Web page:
Last week, the Special Inspector General for Afghanistan Reconstruction (SIGAR) released its audit report on Barriers to Greater Participation by Women in Afghan Elections (SIGAR Audit-10-1 Women’s Participation in Elections | October 28, 2009). I have been reading these inspection and audit reports for a while now and I, frankly, have yet to read a report that I like from SIGAR. This one is no different in its lightness of being. Quick summary below taken from the report:
SIGAR reviewed the level of women’s participation in the elections held on August 20, 2009, and the extent to which the Afghan government and international community created an environment conducive for women to vote openly and freely. Specifically, SIGAR identified the challenges women voters and women candidates faced in the presidential and provincial council elections. SIGAR conducted this performance audit in Kabul, Afghanistan, and Washington, D.C., from March to September 2009, in accordance with generally accepted government auditing standards.
What SIGAR Found: Lack of a secure environment and cultural and structural constraints limited women’s ability to fully exercise their political rights to register, campaign, and vote in the August 2009 elections. Observers reported incidents of male proxy voting for female voters, very low female voter turnout, and women voters voting on instructions from their families or from people present at the polling station. Many organizations, including both national and international non-governmental organizations, United Nations, and Afghan government institutions, engaged in a variety of public outreach activities to encourage women to participate. Nevertheless, many women restricted their movements and participation in the election process. The Independent Election Commission, Afghanistan’s electoral body, and the United Nations lacked sufficient focus on resolving issues related to women prior to the election. For example, at least 80,000 female polling staff were needed, but only 43,341 were successfully recruited, according to the United Nations. We previously reported that conducting credible and acceptable elections not only depends on the integrity of the election process but the willingness and ability of the next Afghan government to continue to build electoral capabilities so that democratic principles and the electoral process are sustained. In this regard, the Independent Election Commission needs to specifically address the challenges that female candidates and voters face earlier in the process and implement the necessary corrective actions to create an environment more conducive for women to participate in the election process.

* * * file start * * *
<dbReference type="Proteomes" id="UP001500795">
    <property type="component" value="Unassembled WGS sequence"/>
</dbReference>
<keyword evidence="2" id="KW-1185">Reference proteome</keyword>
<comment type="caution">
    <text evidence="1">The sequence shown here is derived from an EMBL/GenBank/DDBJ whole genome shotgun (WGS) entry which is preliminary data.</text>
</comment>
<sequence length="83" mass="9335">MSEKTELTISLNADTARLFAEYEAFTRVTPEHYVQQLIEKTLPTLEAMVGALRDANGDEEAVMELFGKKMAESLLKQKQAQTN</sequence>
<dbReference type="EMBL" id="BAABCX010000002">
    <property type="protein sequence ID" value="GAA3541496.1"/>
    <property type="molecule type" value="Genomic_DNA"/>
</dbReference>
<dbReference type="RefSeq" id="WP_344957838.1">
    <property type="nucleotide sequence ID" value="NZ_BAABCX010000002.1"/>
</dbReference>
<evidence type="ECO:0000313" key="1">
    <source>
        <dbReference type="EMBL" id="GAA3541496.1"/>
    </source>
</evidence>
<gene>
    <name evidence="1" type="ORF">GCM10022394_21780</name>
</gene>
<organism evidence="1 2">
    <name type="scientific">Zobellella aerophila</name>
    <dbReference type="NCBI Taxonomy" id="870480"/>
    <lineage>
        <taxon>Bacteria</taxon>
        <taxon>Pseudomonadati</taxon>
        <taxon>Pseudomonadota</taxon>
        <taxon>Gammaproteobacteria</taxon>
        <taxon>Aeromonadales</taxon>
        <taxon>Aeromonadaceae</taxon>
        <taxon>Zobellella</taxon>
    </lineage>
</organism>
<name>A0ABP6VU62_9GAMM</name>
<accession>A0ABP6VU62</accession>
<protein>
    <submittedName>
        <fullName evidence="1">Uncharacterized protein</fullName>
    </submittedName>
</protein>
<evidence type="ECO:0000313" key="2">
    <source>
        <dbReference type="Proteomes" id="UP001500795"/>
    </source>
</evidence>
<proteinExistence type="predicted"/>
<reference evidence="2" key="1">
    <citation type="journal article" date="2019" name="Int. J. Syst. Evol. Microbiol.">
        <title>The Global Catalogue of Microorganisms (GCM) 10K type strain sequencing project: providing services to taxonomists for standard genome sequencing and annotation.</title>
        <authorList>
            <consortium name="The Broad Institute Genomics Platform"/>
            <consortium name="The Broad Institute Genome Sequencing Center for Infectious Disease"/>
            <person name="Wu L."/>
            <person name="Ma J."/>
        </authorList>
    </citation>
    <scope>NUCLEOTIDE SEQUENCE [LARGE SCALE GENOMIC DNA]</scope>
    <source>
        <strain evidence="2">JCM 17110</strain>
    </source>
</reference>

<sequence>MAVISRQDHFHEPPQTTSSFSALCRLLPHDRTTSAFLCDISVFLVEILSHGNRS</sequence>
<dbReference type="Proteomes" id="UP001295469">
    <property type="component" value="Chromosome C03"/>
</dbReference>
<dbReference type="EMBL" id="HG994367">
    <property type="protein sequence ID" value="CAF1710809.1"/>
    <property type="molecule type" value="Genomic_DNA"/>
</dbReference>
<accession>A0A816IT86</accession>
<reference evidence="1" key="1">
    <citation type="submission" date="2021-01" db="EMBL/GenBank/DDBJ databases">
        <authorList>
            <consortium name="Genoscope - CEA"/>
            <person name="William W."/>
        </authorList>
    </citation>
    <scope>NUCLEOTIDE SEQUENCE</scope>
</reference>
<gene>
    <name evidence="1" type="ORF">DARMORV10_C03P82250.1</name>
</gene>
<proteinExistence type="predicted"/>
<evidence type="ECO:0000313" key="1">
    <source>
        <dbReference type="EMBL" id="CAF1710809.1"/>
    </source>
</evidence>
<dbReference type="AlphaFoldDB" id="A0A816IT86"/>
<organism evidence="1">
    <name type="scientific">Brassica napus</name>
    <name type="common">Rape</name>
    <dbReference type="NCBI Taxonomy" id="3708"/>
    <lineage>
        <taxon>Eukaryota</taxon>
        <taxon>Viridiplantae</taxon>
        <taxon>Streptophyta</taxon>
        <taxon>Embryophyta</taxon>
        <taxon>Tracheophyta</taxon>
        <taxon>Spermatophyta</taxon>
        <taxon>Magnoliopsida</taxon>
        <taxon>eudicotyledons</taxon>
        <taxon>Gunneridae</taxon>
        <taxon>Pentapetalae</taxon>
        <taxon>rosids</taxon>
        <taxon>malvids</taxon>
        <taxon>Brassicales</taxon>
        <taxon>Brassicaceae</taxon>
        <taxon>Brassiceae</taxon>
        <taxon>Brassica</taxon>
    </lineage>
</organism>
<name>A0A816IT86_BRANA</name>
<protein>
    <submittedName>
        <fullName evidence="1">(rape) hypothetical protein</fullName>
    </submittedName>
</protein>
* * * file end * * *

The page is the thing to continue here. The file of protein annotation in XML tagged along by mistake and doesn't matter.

Here is the report’s recommendation:
RECOMMENDATIONS To address the challenges that female candidates and voters face, SIGAR recommends that the U.S. Ambassador to Afghanistan urge the IEC, in conjunction with the United Nations, to implement necessary corrective action, including:
- proactively recruit and train female IEC staff and increase the number of female staff to better integrate the fundamental needs of women candidates and voters in IEC’s planning process,
- communicate to all IEC staff the importance and criticality of following electoral law and procedures, including increased supervision over IEC field staff, to eliminate proxy voting (e.g. men voting for women);
- reprimand and/or publicly report violators of electoral infractions, particularly for proxy voting (men voting for women) and multiple registrations (men registering for women) to ensure fairness and credibility in the election process;
- ensure registration and polling centers are located in secure, accessible locations, staffed by females, to allow women to register and vote free from intimidation, and
- raise awareness of the right of women to participate fully in the electoral process through broad civic education programs.
C’mon, have Ambassador Eikenberry urge the IEC? Really? And what if the IEC says “no,” as it did with those polling booths for the now cancelled election run-off? Proactively recruit? Meaning they recruited for this election but it was not proactive? “Reprimand and/or publicly report violators of electoral infractions,” and then what? Give them 5 lashes?
The report says that “Many organizations, including both national and international non-governmental organizations, United Nations, and Afghan government institutions, engaged in a variety of public outreach activities to encourage women to participate.” But it did not say how many is many, 10, 50, 100? It did not indicate which organizations were engaged on which specific activities or what kind of public outreach activities were conducted there prior to the election. What did the Ministry of Women’s Affairs do, if any? How can we read and understand this in context without a baseline data on political participation of women in Afghanistan? Is it better or worse compared to their last presidential election? If so, why or why not? What are we supposed to do with the cultural and structural barriers besides what the many organizations there are already doing? And how much money did we spend on women public outreach? US taxpayer’s money footed half the $300 million election, how much did USAID, State, DOD, etc, spend on better electoral participation by women?
This report sinks in the lightness of its being. I hope SIGAR has better reports coming down the pipe. Oops, sorry, I meant to say, coming down the pipeline...
Related Report: Barriers to Greater Participation by Women in Afghan Elections SIGAR Audit-10-1 Women’s Participation in Elections | PDF